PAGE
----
On the Peppers/Porter front, I could see adding Porter if the price were reasonable. Why not add to the depth? If he doesn't look like a good fit, cut him before the season. Peppers is in another category. A 3-4 team such as the 49ers would have to really do its diligence before committing huge money for a player who has previously been effective as a 4-3 defensive end. I'm not yet convinced that would be the wisest use of the 49ers' resources, although it would sure look good on paper.

At offensive tackle, I think the 49ers need to view Barry Sims and Tony Pashos as depth. They should not bank on those players as starters. In other words, they should not automatically remove offensive tackle from first-round consideration just because Pashos could be one option.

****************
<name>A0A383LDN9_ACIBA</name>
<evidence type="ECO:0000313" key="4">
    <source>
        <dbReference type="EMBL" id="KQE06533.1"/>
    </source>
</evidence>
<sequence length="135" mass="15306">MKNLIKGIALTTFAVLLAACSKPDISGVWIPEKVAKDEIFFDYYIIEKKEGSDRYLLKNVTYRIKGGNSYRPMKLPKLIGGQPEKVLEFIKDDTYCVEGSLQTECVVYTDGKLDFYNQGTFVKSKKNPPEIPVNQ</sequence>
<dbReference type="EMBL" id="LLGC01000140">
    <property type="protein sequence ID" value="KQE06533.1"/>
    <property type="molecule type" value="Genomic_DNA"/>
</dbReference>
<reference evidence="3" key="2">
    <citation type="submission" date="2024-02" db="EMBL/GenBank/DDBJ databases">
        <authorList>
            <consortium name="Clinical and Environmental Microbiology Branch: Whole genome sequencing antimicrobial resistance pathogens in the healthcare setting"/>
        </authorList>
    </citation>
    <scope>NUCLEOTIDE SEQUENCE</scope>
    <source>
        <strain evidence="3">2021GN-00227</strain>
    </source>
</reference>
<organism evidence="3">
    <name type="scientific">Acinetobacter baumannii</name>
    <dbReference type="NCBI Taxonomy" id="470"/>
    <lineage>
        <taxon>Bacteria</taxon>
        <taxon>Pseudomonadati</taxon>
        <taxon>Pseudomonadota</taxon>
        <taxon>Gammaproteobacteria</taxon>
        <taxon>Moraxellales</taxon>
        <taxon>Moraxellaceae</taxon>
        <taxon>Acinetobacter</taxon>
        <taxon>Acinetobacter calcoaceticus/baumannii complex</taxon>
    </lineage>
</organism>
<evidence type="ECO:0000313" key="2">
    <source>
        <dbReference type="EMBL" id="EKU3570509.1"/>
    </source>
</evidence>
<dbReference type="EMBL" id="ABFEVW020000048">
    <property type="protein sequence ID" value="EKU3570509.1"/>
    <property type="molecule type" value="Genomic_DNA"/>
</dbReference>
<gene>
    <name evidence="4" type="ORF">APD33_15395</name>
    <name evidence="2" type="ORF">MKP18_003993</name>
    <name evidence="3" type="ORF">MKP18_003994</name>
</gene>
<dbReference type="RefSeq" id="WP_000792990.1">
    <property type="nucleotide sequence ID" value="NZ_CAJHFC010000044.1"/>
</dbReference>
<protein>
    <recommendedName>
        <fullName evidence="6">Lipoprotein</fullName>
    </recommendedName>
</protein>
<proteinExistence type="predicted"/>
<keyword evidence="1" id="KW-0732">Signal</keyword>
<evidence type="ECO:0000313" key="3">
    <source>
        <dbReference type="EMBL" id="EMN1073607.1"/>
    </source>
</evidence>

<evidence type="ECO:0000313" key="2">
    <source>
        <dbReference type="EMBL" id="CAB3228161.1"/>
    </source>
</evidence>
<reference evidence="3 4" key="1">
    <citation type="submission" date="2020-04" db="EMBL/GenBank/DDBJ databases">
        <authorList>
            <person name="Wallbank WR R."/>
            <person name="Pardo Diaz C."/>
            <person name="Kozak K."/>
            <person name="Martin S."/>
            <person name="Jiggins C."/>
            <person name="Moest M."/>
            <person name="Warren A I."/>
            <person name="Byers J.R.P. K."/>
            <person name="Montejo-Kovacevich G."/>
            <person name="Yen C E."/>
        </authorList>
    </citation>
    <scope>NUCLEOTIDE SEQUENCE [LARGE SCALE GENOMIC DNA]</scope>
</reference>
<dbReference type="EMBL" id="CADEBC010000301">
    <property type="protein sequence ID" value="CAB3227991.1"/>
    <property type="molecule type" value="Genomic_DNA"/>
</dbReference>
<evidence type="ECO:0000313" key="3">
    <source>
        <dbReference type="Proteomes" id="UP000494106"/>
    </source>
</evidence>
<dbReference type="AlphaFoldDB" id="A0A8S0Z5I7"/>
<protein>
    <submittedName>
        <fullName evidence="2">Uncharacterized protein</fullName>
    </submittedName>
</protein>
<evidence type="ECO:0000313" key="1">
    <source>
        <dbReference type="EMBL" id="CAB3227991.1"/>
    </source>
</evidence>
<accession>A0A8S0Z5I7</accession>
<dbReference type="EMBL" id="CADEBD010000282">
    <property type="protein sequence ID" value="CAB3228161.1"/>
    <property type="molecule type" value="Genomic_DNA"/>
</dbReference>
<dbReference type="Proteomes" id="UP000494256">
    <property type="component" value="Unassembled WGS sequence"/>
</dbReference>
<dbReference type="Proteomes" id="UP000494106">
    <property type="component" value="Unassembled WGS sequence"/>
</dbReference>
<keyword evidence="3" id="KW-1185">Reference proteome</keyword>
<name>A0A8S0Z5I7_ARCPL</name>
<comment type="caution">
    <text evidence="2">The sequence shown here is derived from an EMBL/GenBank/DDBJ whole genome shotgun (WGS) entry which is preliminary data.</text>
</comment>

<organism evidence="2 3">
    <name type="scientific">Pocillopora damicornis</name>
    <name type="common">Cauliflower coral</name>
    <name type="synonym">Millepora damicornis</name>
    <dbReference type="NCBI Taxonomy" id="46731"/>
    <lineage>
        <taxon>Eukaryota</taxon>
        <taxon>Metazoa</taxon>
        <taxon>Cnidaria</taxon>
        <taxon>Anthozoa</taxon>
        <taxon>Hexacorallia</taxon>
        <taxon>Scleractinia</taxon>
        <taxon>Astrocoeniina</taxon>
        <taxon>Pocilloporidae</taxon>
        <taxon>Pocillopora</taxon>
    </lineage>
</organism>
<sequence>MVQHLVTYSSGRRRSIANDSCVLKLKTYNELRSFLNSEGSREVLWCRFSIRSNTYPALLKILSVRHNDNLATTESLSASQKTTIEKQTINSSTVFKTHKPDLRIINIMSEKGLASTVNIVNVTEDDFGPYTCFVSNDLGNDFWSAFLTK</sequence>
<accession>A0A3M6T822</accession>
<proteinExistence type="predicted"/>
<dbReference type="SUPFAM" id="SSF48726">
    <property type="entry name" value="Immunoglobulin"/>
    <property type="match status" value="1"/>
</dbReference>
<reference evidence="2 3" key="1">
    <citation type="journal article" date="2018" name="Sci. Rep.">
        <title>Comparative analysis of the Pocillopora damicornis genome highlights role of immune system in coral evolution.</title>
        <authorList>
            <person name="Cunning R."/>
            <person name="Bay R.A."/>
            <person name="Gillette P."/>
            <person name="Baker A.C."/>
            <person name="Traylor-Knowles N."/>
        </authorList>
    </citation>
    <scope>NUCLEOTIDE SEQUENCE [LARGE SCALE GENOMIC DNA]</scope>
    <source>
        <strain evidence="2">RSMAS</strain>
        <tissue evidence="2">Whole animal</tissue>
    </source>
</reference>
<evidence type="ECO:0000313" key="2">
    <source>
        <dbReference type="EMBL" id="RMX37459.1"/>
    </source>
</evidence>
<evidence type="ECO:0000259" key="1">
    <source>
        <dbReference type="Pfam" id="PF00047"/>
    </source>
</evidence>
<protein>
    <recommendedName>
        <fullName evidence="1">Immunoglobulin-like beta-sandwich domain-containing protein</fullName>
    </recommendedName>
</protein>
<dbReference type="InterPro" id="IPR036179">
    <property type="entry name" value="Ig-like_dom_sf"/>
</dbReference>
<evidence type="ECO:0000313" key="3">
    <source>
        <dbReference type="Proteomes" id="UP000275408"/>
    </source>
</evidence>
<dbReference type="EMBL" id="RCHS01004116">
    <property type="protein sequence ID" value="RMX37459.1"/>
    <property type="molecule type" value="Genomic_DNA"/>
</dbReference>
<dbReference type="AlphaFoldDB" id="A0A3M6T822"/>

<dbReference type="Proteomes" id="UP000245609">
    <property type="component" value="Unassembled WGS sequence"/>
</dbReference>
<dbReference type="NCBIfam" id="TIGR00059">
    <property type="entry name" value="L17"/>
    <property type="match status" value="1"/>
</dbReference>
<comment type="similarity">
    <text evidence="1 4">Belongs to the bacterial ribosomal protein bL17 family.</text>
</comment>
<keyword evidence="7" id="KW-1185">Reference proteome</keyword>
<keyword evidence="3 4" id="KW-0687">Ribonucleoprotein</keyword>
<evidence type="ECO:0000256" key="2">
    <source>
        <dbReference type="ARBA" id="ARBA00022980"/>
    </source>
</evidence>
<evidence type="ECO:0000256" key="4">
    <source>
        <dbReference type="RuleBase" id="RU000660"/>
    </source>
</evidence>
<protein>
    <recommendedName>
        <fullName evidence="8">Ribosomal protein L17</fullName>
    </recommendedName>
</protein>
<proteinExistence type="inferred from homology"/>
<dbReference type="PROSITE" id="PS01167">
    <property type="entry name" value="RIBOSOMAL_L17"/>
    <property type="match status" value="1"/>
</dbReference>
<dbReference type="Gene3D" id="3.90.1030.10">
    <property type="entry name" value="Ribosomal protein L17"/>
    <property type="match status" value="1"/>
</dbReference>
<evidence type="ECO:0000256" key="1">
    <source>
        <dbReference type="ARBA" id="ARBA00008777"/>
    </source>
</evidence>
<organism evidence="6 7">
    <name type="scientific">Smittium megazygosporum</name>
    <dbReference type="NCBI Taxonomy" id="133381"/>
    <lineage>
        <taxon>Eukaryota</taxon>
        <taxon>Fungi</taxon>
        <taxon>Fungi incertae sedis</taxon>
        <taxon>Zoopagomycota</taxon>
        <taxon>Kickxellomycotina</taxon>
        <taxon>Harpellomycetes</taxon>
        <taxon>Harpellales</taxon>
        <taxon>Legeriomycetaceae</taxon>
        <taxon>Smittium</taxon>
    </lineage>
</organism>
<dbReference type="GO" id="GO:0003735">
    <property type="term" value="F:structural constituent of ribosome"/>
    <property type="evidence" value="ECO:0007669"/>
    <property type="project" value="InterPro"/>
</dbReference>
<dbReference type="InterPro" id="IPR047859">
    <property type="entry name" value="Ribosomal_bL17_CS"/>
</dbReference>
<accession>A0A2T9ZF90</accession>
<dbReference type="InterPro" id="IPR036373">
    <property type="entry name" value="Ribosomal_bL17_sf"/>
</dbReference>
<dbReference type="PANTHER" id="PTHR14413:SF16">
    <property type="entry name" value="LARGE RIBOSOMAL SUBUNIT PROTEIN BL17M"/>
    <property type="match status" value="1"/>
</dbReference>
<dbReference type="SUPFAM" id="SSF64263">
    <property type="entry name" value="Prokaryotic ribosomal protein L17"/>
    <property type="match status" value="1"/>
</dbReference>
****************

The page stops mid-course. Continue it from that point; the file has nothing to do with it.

Your observation about playmakers in the playoffs has some merit, I think, but those teams you referenced also had Pro Bowl quarterbacks. I would rather have a Pro Bowl quarterback than Bush, Harvin/Peterson, Jackson or Jones.

As for making a statement about being only one or two players away, I can't stand that sort of thinking. The Browns tried that a few years ago. They traded away picks and tried to make that final push after finishing 10-6 and out of the playoffs. Everyone got fired.

SPONSORED HEADLINES

Insider